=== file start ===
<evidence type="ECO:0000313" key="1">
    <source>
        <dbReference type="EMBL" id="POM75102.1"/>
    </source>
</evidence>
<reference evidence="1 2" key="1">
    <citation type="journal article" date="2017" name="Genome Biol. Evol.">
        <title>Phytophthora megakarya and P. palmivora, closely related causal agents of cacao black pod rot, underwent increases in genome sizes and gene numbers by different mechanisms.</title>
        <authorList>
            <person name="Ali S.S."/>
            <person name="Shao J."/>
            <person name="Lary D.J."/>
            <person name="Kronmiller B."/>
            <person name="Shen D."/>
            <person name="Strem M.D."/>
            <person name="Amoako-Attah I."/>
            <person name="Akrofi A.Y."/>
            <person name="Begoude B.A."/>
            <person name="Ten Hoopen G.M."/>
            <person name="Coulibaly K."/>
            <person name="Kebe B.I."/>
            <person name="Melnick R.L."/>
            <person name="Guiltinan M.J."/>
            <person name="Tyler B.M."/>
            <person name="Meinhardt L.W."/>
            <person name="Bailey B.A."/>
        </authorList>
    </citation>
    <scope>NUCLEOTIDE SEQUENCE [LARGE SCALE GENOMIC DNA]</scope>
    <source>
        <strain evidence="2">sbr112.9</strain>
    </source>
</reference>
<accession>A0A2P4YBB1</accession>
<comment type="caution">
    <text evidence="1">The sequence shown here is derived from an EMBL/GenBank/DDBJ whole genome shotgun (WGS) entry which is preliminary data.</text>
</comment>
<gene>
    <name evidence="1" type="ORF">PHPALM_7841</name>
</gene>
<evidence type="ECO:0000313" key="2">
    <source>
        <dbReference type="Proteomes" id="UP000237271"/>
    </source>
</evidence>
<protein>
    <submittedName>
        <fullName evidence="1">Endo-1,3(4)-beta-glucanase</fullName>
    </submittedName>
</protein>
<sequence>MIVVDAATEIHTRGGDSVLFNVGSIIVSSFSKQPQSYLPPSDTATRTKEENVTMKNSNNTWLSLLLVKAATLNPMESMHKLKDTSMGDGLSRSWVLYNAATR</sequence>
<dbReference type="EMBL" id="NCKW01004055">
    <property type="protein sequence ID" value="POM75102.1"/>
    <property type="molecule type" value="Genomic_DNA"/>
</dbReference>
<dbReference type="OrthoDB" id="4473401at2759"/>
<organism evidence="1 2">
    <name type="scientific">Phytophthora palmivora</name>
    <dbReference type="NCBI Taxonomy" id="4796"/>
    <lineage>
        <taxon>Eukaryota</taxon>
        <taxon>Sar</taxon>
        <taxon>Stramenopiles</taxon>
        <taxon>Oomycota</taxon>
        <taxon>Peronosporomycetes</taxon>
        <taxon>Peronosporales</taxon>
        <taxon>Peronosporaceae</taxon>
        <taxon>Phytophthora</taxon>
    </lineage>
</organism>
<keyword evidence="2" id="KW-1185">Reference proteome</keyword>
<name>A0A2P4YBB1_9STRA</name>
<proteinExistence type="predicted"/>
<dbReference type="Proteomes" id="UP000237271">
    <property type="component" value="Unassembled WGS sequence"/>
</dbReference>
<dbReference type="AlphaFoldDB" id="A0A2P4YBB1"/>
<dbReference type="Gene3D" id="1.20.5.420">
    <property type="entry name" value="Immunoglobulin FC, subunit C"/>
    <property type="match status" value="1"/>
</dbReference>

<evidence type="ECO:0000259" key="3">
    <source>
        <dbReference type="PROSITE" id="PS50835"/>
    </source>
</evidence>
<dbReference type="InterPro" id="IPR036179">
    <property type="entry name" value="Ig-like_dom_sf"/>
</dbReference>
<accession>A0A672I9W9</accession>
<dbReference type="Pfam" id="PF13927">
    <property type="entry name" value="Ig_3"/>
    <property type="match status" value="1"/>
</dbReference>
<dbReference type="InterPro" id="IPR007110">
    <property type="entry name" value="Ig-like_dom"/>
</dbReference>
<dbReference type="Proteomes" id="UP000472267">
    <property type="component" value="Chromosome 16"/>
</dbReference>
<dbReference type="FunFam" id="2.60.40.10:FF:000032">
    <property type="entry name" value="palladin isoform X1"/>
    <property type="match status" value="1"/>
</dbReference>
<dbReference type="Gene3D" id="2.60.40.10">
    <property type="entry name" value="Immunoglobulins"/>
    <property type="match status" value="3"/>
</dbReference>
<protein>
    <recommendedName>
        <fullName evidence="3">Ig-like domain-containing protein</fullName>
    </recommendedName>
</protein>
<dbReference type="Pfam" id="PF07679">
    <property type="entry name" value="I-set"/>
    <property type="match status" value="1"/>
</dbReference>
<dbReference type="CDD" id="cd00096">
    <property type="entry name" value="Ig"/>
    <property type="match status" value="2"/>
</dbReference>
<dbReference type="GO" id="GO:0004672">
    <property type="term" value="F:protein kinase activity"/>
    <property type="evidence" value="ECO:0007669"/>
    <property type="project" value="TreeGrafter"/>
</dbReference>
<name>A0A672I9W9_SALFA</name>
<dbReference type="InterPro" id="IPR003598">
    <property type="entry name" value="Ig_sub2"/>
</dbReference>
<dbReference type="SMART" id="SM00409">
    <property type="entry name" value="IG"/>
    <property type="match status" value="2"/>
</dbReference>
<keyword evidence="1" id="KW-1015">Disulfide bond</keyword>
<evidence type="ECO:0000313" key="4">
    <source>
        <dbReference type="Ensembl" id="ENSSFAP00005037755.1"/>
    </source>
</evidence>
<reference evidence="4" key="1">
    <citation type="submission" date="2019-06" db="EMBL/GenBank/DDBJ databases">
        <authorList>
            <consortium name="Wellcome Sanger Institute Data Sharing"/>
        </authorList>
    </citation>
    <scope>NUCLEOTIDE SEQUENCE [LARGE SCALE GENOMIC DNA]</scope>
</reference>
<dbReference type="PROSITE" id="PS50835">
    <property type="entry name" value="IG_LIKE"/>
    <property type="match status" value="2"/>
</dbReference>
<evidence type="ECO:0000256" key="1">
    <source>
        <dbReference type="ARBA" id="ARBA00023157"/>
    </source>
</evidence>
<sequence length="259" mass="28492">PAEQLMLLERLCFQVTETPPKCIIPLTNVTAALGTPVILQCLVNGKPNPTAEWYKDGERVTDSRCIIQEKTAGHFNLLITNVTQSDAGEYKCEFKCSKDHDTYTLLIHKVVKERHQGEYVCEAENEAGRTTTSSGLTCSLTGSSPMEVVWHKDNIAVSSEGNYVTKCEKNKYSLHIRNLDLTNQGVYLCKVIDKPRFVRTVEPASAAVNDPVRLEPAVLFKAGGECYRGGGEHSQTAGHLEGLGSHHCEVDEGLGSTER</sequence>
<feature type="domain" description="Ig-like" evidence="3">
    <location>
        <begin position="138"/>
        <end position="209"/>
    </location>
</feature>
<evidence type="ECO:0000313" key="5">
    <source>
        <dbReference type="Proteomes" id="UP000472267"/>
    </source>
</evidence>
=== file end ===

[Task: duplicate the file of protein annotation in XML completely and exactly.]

<evidence type="ECO:0000313" key="1">
    <source>
        <dbReference type="EMBL" id="POM75102.1"/>
    </source>
</evidence>
<reference evidence="1 2" key="1">
    <citation type="journal article" date="2017" name="Genome Biol. Evol.">
        <title>Phytophthora megakarya and P. palmivora, closely related causal agents of cacao black pod rot, underwent increases in genome sizes and gene numbers by different mechanisms.</title>
        <authorList>
            <person name="Ali S.S."/>
            <person name="Shao J."/>
            <person name="Lary D.J."/>
            <person name="Kronmiller B."/>
            <person name="Shen D."/>
            <person name="Strem M.D."/>
            <person name="Amoako-Attah I."/>
            <person name="Akrofi A.Y."/>
            <person name="Begoude B.A."/>
            <person name="Ten Hoopen G.M."/>
            <person name="Coulibaly K."/>
            <person name="Kebe B.I."/>
            <person name="Melnick R.L."/>
            <person name="Guiltinan M.J."/>
            <person name="Tyler B.M."/>
            <person name="Meinhardt L.W."/>
            <person name="Bailey B.A."/>
        </authorList>
    </citation>
    <scope>NUCLEOTIDE SEQUENCE [LARGE SCALE GENOMIC DNA]</scope>
    <source>
        <strain evidence="2">sbr112.9</strain>
    </source>
</reference>
<accession>A0A2P4YBB1</accession>
<comment type="caution">
    <text evidence="1">The sequence shown here is derived from an EMBL/GenBank/DDBJ whole genome shotgun (WGS) entry which is preliminary data.</text>
</comment>
<gene>
    <name evidence="1" type="ORF">PHPALM_7841</name>
</gene>
<evidence type="ECO:0000313" key="2">
    <source>
        <dbReference type="Proteomes" id="UP000237271"/>
    </source>
</evidence>
<protein>
    <submittedName>
        <fullName evidence="1">Endo-1,3(4)-beta-glucanase</fullName>
    </submittedName>
</protein>
<sequence>MIVVDAATEIHTRGGDSVLFNVGSIIVSSFSKQPQSYLPPSDTATRTKEENVTMKNSNNTWLSLLLVKAATLNPMESMHKLKDTSMGDGLSRSWVLYNAATR</sequence>
<dbReference type="EMBL" id="NCKW01004055">
    <property type="protein sequence ID" value="POM75102.1"/>
    <property type="molecule type" value="Genomic_DNA"/>
</dbReference>
<dbReference type="OrthoDB" id="4473401at2759"/>
<organism evidence="1 2">
    <name type="scientific">Phytophthora palmivora</name>
    <dbReference type="NCBI Taxonomy" id="4796"/>
    <lineage>
        <taxon>Eukaryota</taxon>
        <taxon>Sar</taxon>
        <taxon>Stramenopiles</taxon>
        <taxon>Oomycota</taxon>
        <taxon>Peronosporomycetes</taxon>
        <taxon>Peronosporales</taxon>
        <taxon>Peronosporaceae</taxon>
        <taxon>Phytophthora</taxon>
    </lineage>
</organism>
<keyword evidence="2" id="KW-1185">Reference proteome</keyword>
<name>A0A2P4YBB1_9STRA</name>
<proteinExistence type="predicted"/>
<dbReference type="Proteomes" id="UP000237271">
    <property type="component" value="Unassembled WGS sequence"/>
</dbReference>
<dbReference type="AlphaFoldDB" id="A0A2P4YBB1"/>
<dbReference type="Gene3D" id="1.20.5.420">
    <property type="entry name" value="Immunoglobulin FC, subunit C"/>
    <property type="match status" value="1"/>
</dbReference>

<evidence type="ECO:0000259" key="3">
    <source>
        <dbReference type="PROSITE" id="PS50835"/>
    </source>
</evidence>
<dbReference type="InterPro" id="IPR036179">
    <property type="entry name" value="Ig-like_dom_sf"/>
</dbReference>
<accession>A0A672I9W9</accession>
<dbReference type="Pfam" id="PF13927">
    <property type="entry name" value="Ig_3"/>
    <property type="match status" value="1"/>
</dbReference>
<dbReference type="InterPro" id="IPR007110">
    <property type="entry name" value="Ig-like_dom"/>
</dbReference>
<dbReference type="Proteomes" id="UP000472267">
    <property type="component" value="Chromosome 16"/>
</dbReference>
<dbReference type="FunFam" id="2.60.40.10:FF:000032">
    <property type="entry name" value="palladin isoform X1"/>
    <property type="match status" value="1"/>
</dbReference>
<dbReference type="Gene3D" id="2.60.40.10">
    <property type="entry name" value="Immunoglobulins"/>
    <property type="match status" value="3"/>
</dbReference>
<protein>
    <recommendedName>
        <fullName evidence="3">Ig-like domain-containing protein</fullName>
    </recommendedName>
</protein>
<dbReference type="Pfam" id="PF07679">
    <property type="entry name" value="I-set"/>
    <property type="match status" value="1"/>
</dbReference>
<dbReference type="CDD" id="cd00096">
    <property type="entry name" value="Ig"/>
    <property type="match status" value="2"/>
</dbReference>
<dbReference type="GO" id="GO:0004672">
    <property type="term" value="F:protein kinase activity"/>
    <property type="evidence" value="ECO:0007669"/>
    <property type="project" value="TreeGrafter"/>
</dbReference>
<name>A0A672I9W9_SALFA</name>
<dbReference type="InterPro" id="IPR003598">
    <property type="entry name" value="Ig_sub2"/>
</dbReference>
<dbReference type="SMART" id="SM00409">
    <property type="entry name" value="IG"/>
    <property type="match status" value="2"/>
</dbReference>
<keyword evidence="1" id="KW-1015">Disulfide bond</keyword>
<evidence type="ECO:0000313" key="4">
    <source>
        <dbReference type="Ensembl" id="ENSSFAP00005037755.1"/>
    </source>
</evidence>
<reference evidence="4" key="1">
    <citation type="submission" date="2019-06" db="EMBL/GenBank/DDBJ databases">
        <authorList>
            <consortium name="Wellcome Sanger Institute Data Sharing"/>
        </authorList>
    </citation>
    <scope>NUCLEOTIDE SEQUENCE [LARGE SCALE GENOMIC DNA]</scope>
</reference>
<dbReference type="PROSITE" id="PS50835">
    <property type="entry name" value="IG_LIKE"/>
    <property type="match status" value="2"/>
</dbReference>
<evidence type="ECO:0000256" key="1">
    <source>
        <dbReference type="ARBA" id="ARBA00023157"/>
    </source>
</evidence>
<sequence length="259" mass="28492">PAEQLMLLERLCFQVTETPPKCIIPLTNVTAALGTPVILQCLVNGKPNPTAEWYKDGERVTDSRCIIQEKTAGHFNLLITNVTQSDAGEYKCEFKCSKDHDTYTLLIHKVVKERHQGEYVCEAENEAGRTTTSSGLTCSLTGSSPMEVVWHKDNIAVSSEGNYVTKCEKNKYSLHIRNLDLTNQGVYLCKVIDKPRFVRTVEPASAAVNDPVRLEPAVLFKAGGECYRGGGEHSQTAGHLEGLGSHHCEVDEGLGSTER</sequence>
<feature type="domain" description="Ig-like" evidence="3">
    <location>
        <begin position="138"/>
        <end position="209"/>
    </location>
</feature>
<evidence type="ECO:0000313" key="5">
    <source>
        <dbReference type="Proteomes" id="UP000472267"/>
    </source>
</evidence>